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Old 09-17-2013, 11:25 AM
 
Location: Bike to Surf!
3,078 posts, read 11,064,608 times
Reputation: 3023

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The DMV must have the worst website on planet Earth! You would think this would be simple information to find. Can someone tell me what I need to bring with me to change my license and plates from another state to CA?

I assume the following:
DL:
- Old License
- Second form of ID (passport or similar)
- Proof of address (a bill or other piece of mail)

Plates:
- Vehicle
- Old Plates
- Old State Registration (up-to-date)
- Title (necessary?)
- Proof of current insurance.

Am I missing anything? Do I need to re-take a written test if I have already have a valid license from another state?
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Old 09-17-2013, 11:52 AM
 
Location: Declezville, CA
16,806 posts, read 39,945,786 times
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They don't want your old plates.
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Old 09-17-2013, 12:15 PM
 
Location: Carmichael, CA
2,410 posts, read 4,456,262 times
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Yes, the vehicle title is required. The license plates only need to be turned in if you're coming from a state that requires them to be returned; they'll let you know if they need to be turned in.

Depending on the age of your car, and where you live, you'll probably also need a SMOG certificate.

Make sure you make an appointment, or check the website--it will show current wait times for every field office, both with an appointment and without.
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Old 09-17-2013, 12:49 PM
 
Location: O.C.
2,821 posts, read 3,537,940 times
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Quote:
Originally Posted by sponger42 View Post
The DMV must have the worst website on planet Earth!
Its the worst place on the planet. Be prepared to spend most your day at the DMV. Only half a day if you have an appointment.
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Old 09-17-2013, 01:02 PM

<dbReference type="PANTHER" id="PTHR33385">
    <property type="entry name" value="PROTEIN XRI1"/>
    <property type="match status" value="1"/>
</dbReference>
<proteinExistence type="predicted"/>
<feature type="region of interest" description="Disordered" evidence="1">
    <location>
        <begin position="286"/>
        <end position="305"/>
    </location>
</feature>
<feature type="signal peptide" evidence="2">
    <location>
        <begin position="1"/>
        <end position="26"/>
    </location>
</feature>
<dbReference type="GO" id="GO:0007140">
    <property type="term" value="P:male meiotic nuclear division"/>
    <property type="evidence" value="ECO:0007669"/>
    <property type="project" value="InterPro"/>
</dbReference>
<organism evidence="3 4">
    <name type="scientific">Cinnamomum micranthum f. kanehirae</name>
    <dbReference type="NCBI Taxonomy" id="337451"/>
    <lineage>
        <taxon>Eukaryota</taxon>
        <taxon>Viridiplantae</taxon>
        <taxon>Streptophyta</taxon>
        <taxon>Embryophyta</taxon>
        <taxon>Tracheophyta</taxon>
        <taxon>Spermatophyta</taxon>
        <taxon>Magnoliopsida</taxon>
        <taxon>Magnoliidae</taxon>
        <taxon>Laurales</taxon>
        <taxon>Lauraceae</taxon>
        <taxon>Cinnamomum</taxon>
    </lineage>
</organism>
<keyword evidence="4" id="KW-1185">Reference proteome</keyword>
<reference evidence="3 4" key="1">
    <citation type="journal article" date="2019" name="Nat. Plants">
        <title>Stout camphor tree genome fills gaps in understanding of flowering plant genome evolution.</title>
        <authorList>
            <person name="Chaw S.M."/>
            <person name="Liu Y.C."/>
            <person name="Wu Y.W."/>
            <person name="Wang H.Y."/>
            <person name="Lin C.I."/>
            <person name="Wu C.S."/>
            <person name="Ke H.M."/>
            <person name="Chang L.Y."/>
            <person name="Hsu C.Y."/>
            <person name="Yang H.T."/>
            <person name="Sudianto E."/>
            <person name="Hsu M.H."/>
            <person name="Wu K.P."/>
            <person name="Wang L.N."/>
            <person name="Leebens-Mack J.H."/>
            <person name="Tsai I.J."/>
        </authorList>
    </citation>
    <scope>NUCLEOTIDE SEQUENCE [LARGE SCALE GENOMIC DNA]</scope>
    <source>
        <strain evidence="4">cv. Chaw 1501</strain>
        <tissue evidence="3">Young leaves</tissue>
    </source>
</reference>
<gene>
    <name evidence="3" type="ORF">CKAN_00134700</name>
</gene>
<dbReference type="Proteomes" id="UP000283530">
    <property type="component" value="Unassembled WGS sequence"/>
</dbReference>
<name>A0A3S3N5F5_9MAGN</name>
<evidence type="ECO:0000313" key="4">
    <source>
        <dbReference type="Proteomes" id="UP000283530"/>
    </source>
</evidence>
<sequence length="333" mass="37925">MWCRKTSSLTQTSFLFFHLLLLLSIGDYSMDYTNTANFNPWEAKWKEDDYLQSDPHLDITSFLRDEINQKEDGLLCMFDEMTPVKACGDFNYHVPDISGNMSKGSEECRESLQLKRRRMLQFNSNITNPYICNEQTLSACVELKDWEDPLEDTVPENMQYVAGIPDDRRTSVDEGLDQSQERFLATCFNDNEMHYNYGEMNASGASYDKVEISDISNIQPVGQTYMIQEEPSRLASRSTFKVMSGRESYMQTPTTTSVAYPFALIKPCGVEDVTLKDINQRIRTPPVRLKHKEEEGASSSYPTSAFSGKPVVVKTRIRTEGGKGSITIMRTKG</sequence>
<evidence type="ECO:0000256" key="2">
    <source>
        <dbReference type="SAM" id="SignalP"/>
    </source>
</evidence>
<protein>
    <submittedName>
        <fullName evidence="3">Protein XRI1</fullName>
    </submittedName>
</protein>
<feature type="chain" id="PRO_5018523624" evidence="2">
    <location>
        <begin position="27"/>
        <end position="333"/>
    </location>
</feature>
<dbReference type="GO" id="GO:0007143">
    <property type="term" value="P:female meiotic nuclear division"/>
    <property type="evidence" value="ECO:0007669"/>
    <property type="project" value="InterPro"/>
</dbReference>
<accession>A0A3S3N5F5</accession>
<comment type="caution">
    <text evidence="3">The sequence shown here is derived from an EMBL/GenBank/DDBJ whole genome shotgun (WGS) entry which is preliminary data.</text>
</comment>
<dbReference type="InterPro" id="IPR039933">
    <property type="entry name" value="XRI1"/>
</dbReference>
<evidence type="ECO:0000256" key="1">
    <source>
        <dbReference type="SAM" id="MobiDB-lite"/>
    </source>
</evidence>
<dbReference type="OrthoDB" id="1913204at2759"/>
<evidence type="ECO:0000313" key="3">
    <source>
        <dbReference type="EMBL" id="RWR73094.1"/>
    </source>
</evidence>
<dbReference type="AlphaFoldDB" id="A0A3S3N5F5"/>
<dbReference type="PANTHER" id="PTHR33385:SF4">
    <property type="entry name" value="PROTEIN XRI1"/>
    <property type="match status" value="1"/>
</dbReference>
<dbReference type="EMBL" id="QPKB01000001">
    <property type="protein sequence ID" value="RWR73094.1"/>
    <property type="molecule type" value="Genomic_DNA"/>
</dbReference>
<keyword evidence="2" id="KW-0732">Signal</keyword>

Location: Bike to Surf!
3,078 posts, read 11,064,608 times
Reputation: 3023
Quote:
Originally Posted by cb73 View Post
Depending on the age of your car, and where you live, you'll probably also need a SMOG certificate.
It's 2004, I'm going to a DMV in LA County, the car is garaged in Ventura County.

Should I get the smog check before I go in? I have a garage in the area where I can get it done cheap and easy.
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Old 09-17-2013, 01:10 PM
 
Location: The Great West
2,084 posts, read 2,621,941 times
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For the license, you have to:
-fill out the application and pay $32 for it
-provide your true name and social security number (so I think they need to see your social security card and your birth certificate)
-provide thumb prints
-pass a vision exam
-take photo (duh)
-take the written test, like you had to for your learner's permit (36 questions)

I found this by looking at the section that tells you how to apply for a license when you're over 18. So if any of this is wrong, I apologize...just going off the website.
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Old 09-17-2013, 02:18 PM
 
Location: Under the Redwoods
3,751 posts, read 7,672,460 times
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If you already have a drivers license, don't think you need anything else for paperwork.
You have already shown your birth certificate when you got your original, no need to briń anything with your address. You will need to take the written test so they know that you know the state laws. Grab a drivers handbook and go over it the day of or night before. Be aware that they word things on the test in such a way to confuse you. So read everything twice before you answer, especially the questions that seem like they have two possible answers.

Yes- get your car smogged tested- valid for 30 days I believe, and if you have insurcance with a well known company, you should be in the system, but bring proof just in case.
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Old 09-17-2013, 02:42 PM
 
Location: The Great West
2,084 posts, read 2,621,941 times
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Quote:
Originally Posted by OwlKaMyst View Post
If you already have a drivers license, don't think you need anything else for paperwork.
You have already shown your birth certificate when you got your original, no need to briń anything with your address. You will need to take the written test so they know that you know the state laws. Grab a drivers handbook and go over it the day of or night before. Be aware that they word things on the test in such a way to confuse you. So read everything twice before you answer, especially the questions that seem like they have two possible answers.